Being biased brings with it that we don’t think like we think we think. We make illogical decisions.
Passive index fund investing via a Regular Savings Plan or Dollar-Cost-Averaging is logically right, right?
But emotionally and in terms of common sense, it often feels wrong.
I do believe it’s worth remembering now and then just how strange it actually is. I get this feeling particularly when trying to persuade others to the cause during the recent market downturn.
Perhaps it’s also worth feeling just a smidgen of pride at circumventing your human emotions and apparent common sense to make the leap to passive investing.
So here are just a few biases that can be
slaughtered managed with regular – and thus passive – index investing.
Many people who invest heavily in stocks tend to heavily exaggerate their own abilities and downplay the role of luck in stock market investment. Sadly there is a lot of random stuff in the market which we can’t control. The easiest way of managing this psychological overconfidence tick is to invest regularly and for the long term in index trackers and avoid selling no matter what the circumstances.
Experience really helps with overconfidence.
But maybe not in the manner you thought: Would you consider those active mutual fund / unit trust managers as being experienced?
Then how could numerous studies confirm that up to 96% of actively managed mutual funds underperformed the U.S. market index after fees and taxes? (according to Ben Carlson)
Thus, by investing in passive index funds (ETFs) with their typically lower annual costs—between 0.08% and about 0.8%—you will beat the vast majority of those experienced and overconfident active fund managers hands down.
What an experience.
People who frame their portfolios narrowly – which basically means worrying about individual stocks – are more likely to succumb to the disposition/framing effect than people who frame widely – those who view their portfolios as a single entity.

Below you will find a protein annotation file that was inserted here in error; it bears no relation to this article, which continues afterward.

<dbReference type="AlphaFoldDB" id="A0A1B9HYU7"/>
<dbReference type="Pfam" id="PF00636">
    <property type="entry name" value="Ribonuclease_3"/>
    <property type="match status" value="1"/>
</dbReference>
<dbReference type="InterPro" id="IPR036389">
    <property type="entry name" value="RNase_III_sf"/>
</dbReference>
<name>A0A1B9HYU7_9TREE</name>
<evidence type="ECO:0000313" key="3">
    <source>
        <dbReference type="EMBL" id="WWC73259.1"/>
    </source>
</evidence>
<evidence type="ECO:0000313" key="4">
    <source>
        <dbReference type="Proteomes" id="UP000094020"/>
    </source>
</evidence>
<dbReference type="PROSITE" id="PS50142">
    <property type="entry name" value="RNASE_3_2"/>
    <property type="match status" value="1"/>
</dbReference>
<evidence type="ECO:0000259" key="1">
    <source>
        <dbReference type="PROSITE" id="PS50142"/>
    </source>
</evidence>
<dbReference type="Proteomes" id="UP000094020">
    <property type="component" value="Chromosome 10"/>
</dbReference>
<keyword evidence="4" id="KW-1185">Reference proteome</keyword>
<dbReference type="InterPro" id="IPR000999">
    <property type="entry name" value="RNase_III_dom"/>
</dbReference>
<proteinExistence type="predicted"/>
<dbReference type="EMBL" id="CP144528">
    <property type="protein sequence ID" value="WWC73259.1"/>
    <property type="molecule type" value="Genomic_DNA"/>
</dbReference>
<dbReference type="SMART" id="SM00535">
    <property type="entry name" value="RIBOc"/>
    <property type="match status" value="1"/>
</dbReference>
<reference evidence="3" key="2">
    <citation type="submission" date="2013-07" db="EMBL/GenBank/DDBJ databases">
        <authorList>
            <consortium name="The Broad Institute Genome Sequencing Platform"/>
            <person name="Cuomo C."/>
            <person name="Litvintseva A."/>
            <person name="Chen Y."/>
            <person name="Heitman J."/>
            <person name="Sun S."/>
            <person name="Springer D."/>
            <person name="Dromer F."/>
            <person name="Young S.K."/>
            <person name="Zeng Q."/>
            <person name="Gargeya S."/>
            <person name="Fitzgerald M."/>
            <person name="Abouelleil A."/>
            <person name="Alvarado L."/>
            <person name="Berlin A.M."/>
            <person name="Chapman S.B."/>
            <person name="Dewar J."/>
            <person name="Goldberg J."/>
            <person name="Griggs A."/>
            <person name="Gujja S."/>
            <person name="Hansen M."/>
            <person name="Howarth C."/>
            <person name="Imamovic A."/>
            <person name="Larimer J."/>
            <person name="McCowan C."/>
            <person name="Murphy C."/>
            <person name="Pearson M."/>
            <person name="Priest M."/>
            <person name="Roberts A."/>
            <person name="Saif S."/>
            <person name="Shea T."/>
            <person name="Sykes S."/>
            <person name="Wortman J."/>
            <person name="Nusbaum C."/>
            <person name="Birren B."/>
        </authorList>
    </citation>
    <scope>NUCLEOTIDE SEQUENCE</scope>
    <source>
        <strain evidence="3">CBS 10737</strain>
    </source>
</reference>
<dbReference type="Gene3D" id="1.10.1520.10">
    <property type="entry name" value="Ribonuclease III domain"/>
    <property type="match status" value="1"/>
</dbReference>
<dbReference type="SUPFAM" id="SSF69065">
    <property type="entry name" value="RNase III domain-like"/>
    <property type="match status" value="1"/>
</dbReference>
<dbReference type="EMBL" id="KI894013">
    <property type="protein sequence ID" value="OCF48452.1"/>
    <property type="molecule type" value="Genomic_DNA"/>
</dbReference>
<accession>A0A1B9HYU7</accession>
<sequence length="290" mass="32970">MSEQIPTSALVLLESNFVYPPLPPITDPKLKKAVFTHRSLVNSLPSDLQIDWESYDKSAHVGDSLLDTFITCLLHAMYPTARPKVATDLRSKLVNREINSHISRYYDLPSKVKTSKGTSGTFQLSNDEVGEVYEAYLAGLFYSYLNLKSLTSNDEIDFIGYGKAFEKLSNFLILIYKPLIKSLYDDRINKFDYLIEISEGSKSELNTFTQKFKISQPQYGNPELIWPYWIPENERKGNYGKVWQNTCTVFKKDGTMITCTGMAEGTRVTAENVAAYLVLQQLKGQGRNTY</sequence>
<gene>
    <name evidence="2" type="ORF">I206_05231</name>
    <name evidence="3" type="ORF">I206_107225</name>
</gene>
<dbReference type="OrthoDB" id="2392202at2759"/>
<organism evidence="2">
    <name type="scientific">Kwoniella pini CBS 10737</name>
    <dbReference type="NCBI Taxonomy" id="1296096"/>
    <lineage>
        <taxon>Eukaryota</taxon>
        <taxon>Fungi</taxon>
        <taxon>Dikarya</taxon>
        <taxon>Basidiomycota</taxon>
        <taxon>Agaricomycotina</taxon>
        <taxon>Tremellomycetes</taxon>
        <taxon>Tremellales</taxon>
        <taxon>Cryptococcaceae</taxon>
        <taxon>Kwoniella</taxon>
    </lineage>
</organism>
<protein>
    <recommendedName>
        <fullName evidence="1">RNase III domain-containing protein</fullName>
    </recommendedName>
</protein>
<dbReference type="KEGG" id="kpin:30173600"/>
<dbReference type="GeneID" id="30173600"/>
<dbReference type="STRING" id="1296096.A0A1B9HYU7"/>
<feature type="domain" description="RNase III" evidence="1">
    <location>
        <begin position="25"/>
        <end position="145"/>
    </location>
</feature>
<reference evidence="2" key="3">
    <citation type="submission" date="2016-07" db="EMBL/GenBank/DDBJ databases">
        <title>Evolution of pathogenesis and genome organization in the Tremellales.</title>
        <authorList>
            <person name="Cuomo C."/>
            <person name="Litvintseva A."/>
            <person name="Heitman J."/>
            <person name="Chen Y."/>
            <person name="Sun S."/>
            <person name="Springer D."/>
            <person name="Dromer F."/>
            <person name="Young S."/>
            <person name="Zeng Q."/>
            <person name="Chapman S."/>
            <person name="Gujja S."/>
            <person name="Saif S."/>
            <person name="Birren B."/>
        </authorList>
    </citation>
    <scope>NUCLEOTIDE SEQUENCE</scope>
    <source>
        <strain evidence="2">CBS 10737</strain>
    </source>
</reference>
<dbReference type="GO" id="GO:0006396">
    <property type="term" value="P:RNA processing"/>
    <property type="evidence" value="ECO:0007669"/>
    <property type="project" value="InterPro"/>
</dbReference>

Home is where the risk is. Familiarity is a poor basis for investment. Buying stocks headquartered near your house, as if being within driving distance could somehow make companies safer, is too narrow-minded.
A recent study has shown that if you take the long term investment view then avoiding home bias saves you from the worst possible mistakes:
“International diversiﬁcation might not protect you from terrible days, months, or even years, but over longer horizons (which should be more important to investors) where underlying economic growth matters more to returns than short-lived panics or global coordinated events, it protects you quite well.”
The point is that although there are occasional global crises there are far more localised country or regional specific ones. International diversification is, in the long run, both prudent and necessary – and in an age where acquiring such a spread can be quite easily achieved by buying a few Country-ETFs there’s simply no excuse for ignoring it.
There is solid reasoning from the field of behavioural finance to explain why we usually do badly when we frantically look at our portfolios between every email refresh – or even just every week or month.
In short: It’s because we’re monkeys operating supercomputers. And that fact does not hold true only in the Year of the Monkey.
When we see something happen in our portfolios we want to do something. And that something is usually for the worst.
Most short-term market movements are simple mean regression in action. It’s only human mental confusion that attributes these random movements to some kind of underlying purpose.
Volatility leads to upset stomachs, and here is the scientific proof:
Academics ran an experiment where they showed the results of an investment simulation to different groups of subjects.
One group were shown the results of the simulation as if they were checking their portfolio eight times a year.
A second group as if they were checking it once a year.
And a third as if they were only doing so once every five years.
The people who were shown the numbers at lengthier intervals – and so saw less volatility in the results – allocated much more aggressively to equities than those who saw them more frequently.
In other words, those who didn’t see how volatile equities were didn’t really care how volatile equities were.
Why do you check your stocks twice a day, but your cholesterol twice a decade? The former is killing your emotions and the latter is killing you!
So, if you know you should have a big chunk of equities to meet your long-term savings goals (and who doesn’t?) but the thought of a stock market crash makes you run for the nearest 1%-a-year Savings Bonds (and who isn’t tempted to run off and on?), then automate your savings into your personal diversified portfolio, re-balance every year (or maybe even every two years)… and the rest of the time forget you’re an investor at all.
You may well be a better investor for it.
My conclusion from all this is that in stock market investment sometimes – nearly always, in fact – simple is best.
It’s logical, after all.
Talking about logical. I guess Spock would be a passive investor. Kirk would run a hedge fund.
“However beautiful the strategy, you should occasionally look at the results.” – Winston Churchill